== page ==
I am not an expert on friendship. In fact, I have a history of many failed friendships. But I keep trying, because friendship is the one thing that I value most at this point in my life. Even though I keep insisting that I’m really an introvert who doesn’t know anything about making and keeping friends, I often get comments and questions like these:
“Maybe you could share some ideas on how special needs parents can be a friend to someone with ‘typical’ kids.”
“I am drawn to clues that build relationships. I want to be seen as friendly and playful.”
“How about what not to say, or what to say, to a special needs Mom? Or how can I help a special needs Mom?”
“There are all of these articles for people to better understand how to be a friend to special needs parents, but there’s nothing that helps special needs parents with how to be friends with someone whose kids are typical.”
An Emotional Minefield
Friendship can be an emotional minefield between parents of children with special needs and parents of children without disabilities. I know that I experience a mixture of joy and sadness when friends and family members rattle off their children’s many accomplishments and milestones.
On the other side, parents of typical children have confided in me that they don’t know how to approach or what to say to a parent of a child with a disability…so they usually say nothing.
To complicate matters further, when a child’s disability is discussed among friends, there is a tendency to dismiss it:
“Oh, but all kids do that.”
“He looks fine to me!”
“That’s nothing to worry about, my child is much more medically involved. She’s had 4 grand mal seizures and 2 emergency room visits so far this month – and we had to replace the toilet after she clogged it with toys again!”
“At least he can talk!”
How To Make a Friendship Work
In his philosophical dialogue On Friendship, Cicero points out that the Latin word for friendship, amicitia, comes from the word for love, amor. Friendship is a spirit of goodwill between two people; ability and disability don’t figure into that definition.
There are pitfalls, of course. I know how those mistakes happen, because I’m guilty of them all. Fortunately, with a little bit of forethought and a lot of afterthought, there are ways to make a friendship between a special needs family and a non-special needs family work.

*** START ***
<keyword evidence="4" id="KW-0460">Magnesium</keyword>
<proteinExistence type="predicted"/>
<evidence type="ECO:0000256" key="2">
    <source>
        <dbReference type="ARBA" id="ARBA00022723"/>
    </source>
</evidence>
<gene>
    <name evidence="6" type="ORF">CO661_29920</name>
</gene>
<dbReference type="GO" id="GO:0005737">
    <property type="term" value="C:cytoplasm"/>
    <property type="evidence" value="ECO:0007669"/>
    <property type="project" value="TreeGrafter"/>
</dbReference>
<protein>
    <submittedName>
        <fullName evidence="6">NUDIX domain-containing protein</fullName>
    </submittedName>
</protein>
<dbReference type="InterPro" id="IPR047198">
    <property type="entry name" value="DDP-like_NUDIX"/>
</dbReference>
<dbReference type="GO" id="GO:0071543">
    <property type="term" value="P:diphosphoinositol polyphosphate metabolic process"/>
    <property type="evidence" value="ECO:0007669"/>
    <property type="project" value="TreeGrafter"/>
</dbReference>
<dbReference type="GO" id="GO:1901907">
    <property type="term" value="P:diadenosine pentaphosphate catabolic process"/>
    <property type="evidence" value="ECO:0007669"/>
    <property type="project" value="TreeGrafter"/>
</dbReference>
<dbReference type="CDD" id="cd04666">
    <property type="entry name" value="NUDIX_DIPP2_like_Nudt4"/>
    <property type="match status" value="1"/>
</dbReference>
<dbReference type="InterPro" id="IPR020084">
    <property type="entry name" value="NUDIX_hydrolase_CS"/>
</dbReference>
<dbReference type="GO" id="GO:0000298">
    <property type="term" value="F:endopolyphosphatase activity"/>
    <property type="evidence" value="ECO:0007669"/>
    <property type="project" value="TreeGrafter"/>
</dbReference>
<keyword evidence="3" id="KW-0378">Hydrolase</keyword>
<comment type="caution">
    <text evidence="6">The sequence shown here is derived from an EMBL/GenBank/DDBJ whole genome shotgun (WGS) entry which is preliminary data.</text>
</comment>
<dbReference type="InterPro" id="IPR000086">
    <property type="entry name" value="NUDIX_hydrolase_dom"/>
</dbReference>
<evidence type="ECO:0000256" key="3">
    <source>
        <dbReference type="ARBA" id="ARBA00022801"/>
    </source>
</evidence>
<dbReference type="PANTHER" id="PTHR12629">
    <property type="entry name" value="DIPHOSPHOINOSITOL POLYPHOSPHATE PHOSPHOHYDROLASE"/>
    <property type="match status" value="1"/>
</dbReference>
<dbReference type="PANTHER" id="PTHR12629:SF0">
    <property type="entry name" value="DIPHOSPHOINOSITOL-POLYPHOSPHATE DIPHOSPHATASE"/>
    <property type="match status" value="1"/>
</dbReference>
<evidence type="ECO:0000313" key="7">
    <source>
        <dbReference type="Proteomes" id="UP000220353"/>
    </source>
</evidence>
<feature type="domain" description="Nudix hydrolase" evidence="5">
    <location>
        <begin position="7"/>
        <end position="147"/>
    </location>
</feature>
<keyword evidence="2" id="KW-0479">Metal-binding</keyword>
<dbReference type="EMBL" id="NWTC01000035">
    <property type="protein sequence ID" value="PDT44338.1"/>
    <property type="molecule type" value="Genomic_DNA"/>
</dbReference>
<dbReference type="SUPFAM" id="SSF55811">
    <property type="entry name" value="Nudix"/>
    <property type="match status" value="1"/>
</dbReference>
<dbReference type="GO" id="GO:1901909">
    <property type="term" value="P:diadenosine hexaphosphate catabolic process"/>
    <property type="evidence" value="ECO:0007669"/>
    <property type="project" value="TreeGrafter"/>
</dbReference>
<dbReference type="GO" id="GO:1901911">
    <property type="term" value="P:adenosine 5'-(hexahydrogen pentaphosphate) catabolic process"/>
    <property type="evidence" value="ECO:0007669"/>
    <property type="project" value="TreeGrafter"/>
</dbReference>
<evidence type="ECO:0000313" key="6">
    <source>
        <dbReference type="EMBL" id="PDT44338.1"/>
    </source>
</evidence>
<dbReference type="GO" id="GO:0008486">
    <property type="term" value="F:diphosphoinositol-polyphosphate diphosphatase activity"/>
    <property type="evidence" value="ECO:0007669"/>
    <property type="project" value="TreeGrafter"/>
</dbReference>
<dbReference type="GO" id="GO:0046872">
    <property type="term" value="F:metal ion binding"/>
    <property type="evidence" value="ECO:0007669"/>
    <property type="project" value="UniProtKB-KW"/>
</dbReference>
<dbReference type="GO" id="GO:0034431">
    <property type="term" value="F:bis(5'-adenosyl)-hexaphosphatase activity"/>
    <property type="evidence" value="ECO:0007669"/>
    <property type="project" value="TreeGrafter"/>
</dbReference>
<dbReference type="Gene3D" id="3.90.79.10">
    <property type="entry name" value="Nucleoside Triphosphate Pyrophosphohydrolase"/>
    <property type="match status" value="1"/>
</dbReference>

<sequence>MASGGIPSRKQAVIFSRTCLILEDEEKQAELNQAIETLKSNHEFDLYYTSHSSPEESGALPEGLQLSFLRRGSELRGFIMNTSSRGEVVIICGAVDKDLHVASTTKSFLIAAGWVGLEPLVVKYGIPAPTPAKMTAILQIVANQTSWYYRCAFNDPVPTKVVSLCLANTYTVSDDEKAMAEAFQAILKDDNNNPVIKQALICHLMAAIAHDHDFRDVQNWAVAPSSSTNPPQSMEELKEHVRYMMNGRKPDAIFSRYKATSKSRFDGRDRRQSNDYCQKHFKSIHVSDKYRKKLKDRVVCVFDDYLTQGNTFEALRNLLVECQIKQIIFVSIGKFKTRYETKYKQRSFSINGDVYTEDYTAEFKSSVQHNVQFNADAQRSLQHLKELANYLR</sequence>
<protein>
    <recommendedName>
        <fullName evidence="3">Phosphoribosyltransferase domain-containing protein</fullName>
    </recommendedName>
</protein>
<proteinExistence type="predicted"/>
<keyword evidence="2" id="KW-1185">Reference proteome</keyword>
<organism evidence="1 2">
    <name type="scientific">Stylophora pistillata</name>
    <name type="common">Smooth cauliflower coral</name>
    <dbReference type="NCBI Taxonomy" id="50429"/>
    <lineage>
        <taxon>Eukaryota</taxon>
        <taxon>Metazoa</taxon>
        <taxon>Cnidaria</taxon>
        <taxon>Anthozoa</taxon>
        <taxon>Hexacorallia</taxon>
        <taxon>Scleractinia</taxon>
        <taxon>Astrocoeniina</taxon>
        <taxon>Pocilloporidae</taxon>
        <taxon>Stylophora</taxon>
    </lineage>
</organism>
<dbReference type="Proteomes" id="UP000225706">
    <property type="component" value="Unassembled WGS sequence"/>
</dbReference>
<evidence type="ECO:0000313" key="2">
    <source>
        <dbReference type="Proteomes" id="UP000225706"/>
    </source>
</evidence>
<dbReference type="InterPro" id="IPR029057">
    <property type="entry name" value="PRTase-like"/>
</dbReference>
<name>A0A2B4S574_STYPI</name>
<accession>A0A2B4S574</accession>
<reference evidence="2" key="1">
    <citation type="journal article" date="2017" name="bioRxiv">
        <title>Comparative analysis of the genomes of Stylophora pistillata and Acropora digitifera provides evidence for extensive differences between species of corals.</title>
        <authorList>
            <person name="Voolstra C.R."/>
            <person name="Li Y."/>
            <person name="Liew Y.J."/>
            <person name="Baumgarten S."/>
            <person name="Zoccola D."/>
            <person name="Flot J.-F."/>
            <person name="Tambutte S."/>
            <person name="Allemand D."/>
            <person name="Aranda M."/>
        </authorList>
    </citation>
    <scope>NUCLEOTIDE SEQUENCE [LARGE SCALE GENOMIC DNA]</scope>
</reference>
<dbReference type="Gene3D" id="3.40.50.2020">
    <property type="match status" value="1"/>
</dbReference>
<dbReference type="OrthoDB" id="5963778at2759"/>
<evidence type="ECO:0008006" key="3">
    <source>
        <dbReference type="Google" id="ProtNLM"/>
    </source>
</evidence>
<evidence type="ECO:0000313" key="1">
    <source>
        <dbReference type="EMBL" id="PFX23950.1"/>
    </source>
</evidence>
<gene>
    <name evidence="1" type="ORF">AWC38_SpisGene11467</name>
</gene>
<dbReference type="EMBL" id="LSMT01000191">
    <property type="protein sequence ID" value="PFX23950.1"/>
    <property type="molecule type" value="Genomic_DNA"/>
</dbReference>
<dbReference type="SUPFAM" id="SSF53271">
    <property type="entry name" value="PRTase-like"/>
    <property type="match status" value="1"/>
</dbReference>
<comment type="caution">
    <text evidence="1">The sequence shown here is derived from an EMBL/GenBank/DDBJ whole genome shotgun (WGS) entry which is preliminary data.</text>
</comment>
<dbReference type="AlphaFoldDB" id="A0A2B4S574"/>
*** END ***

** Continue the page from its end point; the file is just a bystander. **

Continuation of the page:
1. Start with light conversation
Not every conversation among friends needs to be deep and soul-baring. I try to think of 2 or 3 positive, light-hearted comments to say, and even that can be challenging for me at times. After spending most of my life baffled by small talk on topics like the weather or movies, I came to realize that it is actually a social cue that opens up conversations.
When I attended the Friendship Circle’s Mom’s Night Out during the summer, I brought my waterproof camera to the pool. My friends and I spent the evening laughing about taking pictures of each other jumping into the pool and swimming underwater – the photos were not flattering at all, but provided a great opportunity for fun.
Some might say that small talk and goofing around are not meaningful, but mental health professionals agree that these interactions decrease isolation and increase well-being.
2. Know the difference between a friend and a psychotherapist
Some parents of children with disabilities, such as myself, prefer to cut to the chase and talk about what’s really important. Over-sharing and interrogating are common conversational tactics among some of us, but it puts others on the defensive. If you find it necessary to apologize for unloading your worries and venting your frustrations every time you talk with a friend, then it may be time to schedule an appointment with a counselor to work through your issues.